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Pagan Words and Christian Meanings.

Richard North, Costerus, n. s., 8 i (Amsterdam; Atlanta, Georgia: Rodopi, 1991). xvi + 198 pp. ISBN 90-5183-305-9. Du. gu. 65; $32-50.

This book is a brave attempt to revive the search for Anglo-Saxon paganism by a cautious investigation of Old English and Old Norse literary and linguistic relations. Thus Eddic traditions of Ooinn's theft of the poetic mead are used to argue that behind the Caedmon story lay a pre-Christian association of poetry with drinking and with divine inspiration; a suggested relationship of OE giedd to ON geo is invoked to argue that OE giedd wrecan refers to a |purging of the soul' by elegiac composition in cases where vengeance is not possible; and an examination of Old Norse and Old Saxon cognates of OE hyge and sefa leads to the conclusion that the semantic relationship between these two words was one of contrast and complementarity, the former reflecting the active/male, and the latter the passive/female side of the early Germanic concept of mind. The Eddic references to Ooinn's ravens are used to explain the cuckoo and the anfloga of The Seafarer 53 and 62 in terms of a Germanic tradition of augury bound up with a belief in birds as agents of knowledge.

Concentrating on Old-Icelandic literature, the author argues that Havamal in its surviving form reflects the joining together of a gnomic poem and a magico-mythological poetic sequence, both pre-conversion in origin, by means of some stanzas containing two fabliau-type narratives about Ooinn, both relatively late, and that the finished product, dating from the late twelfth century, was intended to be performed as an antiquarian entertainment by a speaker in the role of Ooinn's temple-priest Loddfafnir, sometimes impersonating Ooinn himself, the point being to give something of a mumbo-jumbo impression of the pagan religion to a Christian audience. North finally examines attitudes to paganism in four family sagas, finding a scholarly and informed interest in it in Egils saga, a hostile contrast of it with Christianity in Eiriks saga rauoa, and, in Laxdoela saga and Njals saga, a romanticization of pagan heroes suggesting that the less saga authors knew about paganism, die more they were inclined to treat it sympathetically.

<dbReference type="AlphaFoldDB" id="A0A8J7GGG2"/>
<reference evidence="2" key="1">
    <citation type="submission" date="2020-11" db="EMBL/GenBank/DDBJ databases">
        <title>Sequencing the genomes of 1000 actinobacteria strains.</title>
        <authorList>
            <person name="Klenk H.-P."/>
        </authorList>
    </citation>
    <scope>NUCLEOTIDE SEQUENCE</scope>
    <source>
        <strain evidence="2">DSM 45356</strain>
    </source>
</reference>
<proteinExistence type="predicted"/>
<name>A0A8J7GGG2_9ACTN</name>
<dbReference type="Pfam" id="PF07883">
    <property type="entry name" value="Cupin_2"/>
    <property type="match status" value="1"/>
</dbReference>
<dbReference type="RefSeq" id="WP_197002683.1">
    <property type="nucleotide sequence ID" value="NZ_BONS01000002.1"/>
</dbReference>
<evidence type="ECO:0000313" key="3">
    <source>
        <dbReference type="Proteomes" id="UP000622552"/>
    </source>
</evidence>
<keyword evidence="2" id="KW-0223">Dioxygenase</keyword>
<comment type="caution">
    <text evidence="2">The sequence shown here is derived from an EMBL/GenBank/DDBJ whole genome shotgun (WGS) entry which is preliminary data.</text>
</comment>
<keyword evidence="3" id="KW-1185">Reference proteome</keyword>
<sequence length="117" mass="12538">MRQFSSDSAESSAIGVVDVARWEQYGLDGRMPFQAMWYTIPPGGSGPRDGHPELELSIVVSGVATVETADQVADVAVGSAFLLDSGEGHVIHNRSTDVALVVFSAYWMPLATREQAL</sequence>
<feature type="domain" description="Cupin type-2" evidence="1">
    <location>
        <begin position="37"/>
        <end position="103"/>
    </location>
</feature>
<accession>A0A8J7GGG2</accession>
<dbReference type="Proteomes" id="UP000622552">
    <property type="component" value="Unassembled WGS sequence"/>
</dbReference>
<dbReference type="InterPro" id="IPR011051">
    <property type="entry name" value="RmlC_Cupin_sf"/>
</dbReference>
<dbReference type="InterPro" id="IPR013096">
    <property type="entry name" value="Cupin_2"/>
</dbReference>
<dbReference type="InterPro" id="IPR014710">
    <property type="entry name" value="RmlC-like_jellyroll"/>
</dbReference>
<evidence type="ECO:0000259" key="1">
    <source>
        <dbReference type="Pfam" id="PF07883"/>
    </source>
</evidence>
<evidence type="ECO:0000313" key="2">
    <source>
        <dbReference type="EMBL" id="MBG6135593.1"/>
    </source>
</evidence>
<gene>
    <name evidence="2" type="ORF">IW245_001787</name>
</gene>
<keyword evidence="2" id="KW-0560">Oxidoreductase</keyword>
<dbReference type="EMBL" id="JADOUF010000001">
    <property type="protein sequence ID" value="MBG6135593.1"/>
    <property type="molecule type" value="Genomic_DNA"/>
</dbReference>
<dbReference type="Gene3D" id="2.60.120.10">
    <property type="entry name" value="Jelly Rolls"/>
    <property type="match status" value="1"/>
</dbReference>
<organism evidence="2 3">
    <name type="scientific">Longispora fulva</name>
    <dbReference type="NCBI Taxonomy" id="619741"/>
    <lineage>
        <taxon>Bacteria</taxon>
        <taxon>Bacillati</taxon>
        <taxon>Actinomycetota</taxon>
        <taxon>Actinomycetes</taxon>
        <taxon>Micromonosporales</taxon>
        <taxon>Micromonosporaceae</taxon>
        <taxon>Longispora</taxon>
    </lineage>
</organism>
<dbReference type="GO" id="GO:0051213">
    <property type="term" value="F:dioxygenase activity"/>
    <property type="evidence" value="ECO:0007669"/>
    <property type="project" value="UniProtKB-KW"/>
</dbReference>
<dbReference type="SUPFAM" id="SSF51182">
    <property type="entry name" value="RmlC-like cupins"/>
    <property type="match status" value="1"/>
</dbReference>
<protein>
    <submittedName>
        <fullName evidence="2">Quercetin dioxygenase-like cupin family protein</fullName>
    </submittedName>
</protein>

North could have referred to H. Lie on Egill at York (Edda, XXXIII (1946)), H. Mageroy on the Christ-Baldr motif (Saga Conference proceedings, Copenhagen, 1985), and to more articles by P. R. Orton (e.g., NM, LXXXIV (1983); Leeds Texts and Monographs, n.s., 11 (1989)) than the one he cites, even if Orton's SN, LXIII (1991) article and Seth Lerer's Literacy and Power in Anglo-Saxon Literature (1991) appeared too late for him to use. There are many misprints, and on pp. 10-11 the Elder and Younger Eddas are the wrong way round. Nevertheless, this is a challenging, thoughtful and learned book.
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Author:McTurk, R.W.
Publication:Medium Aevum
Article Type:Book Review
Date:Mar 22, 1993
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